I was alone in the office, pin-balling between three lines ringing at once and a listen-to-the-birds-in-the-bushes dead-dog quiet. It was Friday. Caught up on the week’s work and counting down until my noon departure, during one of the lulls I didn’t have the where-with-all to start anything new…and the computer sat in front of me.
Over the last few days, I’ve concluded it’s time to wean myself from the detailed discourse filling the local newspapers and on line sites relating to the Marathon tragedy. It hit home on so many levels and it's still too close. I recognize I pour over information in an attempt to gain insight as to why someone would choose to perpetrate such an act. But now, I get I will find nothing definitive, no matter where I look. There will be supposition of course, and conjecture, and psychologists’ educated hypotheses. Maybe even a detailed confession will rise to the light of news-media day. But however much we study or analyze or debate or finger point, we will never know…which in itself becomes overwhelming, a realization of all of the things on which this may have opened the door, horrors I fear we have yet to imagine.
It’s a anxiety-provoking line of thought.
So, rather than hitting my normal news sites, I Googled an old writer acquaintance, with whom I’ve lost touch, whose words always filled and soothed me, but who I worry may not be writing any more. Relief filtered through when I found her name on the acknowledgement page written for a book called The Happiness Project, by Gretchen Rubin.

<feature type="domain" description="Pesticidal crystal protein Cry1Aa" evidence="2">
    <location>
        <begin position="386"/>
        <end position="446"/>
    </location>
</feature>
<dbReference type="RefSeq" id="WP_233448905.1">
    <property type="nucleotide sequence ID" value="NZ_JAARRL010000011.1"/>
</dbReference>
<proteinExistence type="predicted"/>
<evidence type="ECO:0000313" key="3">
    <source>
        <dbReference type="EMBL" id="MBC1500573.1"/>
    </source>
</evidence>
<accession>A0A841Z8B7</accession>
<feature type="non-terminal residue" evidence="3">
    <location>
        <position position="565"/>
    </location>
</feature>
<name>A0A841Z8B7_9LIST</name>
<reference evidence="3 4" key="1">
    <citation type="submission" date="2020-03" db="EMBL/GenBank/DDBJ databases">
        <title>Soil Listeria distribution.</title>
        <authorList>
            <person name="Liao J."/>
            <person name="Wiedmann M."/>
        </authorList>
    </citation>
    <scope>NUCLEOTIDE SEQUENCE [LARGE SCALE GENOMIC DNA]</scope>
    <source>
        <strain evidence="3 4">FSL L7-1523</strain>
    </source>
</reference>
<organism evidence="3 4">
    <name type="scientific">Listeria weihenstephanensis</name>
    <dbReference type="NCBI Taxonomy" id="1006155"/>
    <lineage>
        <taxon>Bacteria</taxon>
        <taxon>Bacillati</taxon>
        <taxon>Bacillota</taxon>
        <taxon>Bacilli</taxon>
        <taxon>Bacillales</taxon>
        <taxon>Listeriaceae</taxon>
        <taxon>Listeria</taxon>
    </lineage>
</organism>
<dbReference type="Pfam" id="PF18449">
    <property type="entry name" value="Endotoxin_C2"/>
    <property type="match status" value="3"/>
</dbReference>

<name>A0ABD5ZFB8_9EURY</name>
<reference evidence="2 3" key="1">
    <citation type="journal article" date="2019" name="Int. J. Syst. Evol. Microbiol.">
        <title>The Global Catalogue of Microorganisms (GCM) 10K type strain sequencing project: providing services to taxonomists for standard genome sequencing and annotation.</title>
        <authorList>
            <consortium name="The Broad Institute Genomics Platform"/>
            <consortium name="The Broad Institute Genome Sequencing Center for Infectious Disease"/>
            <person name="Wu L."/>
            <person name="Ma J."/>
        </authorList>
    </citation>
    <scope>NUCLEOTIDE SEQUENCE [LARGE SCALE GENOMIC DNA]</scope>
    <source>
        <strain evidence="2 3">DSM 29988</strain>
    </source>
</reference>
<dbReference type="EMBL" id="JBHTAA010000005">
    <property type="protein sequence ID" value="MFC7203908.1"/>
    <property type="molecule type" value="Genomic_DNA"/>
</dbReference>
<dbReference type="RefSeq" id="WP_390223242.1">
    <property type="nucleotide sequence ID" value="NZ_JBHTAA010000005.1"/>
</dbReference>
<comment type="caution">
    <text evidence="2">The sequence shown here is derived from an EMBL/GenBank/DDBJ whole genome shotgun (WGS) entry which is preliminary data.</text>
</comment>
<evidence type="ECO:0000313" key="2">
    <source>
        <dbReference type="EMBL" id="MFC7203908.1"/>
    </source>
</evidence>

Hmm… Happiness, a project?
By the time I left work, I’d read a blurb on Amazon and planned to buy the book, so more on that later perhaps. At that moment though, the idea resonated. On an afternoon when spring pushed itself from the dead arms of winter trees, I decided for one hour, to make happiness my project. On my way to the car, during the drive to the grocery store and on the subsequent ride home, I paid attention to things that made me feel better inside...things like the florescent shirts of the nursery school kids playing tag on the common, and the blooming Bradford Pear trees lining the sidewalks downtown. Then there were the new cloth awnings that look like teal eye shadow above the windows of the former hardware store, now a renovated bank building.
As I walked to the car, a curly-haired toddler sang in his stroller as his mother pushed him up a small incline, and on my drive down Pond Street, jonquils bloomed peach and yellow against a granite stone wall.
At the store, a clerk refused to charge me a requisite $.20 for two packs of oyster crackers to go with my clam chowder, and in the parking lot an attendant in a tie-dyed shirt, stacked carriages while singing reggae at the top of his lungs
I don’t know about you, but the idea that tuning in might be all it takes hit me like a revelation. One that makes me feel...well, maybe not all the way happy, but definitely full of relief.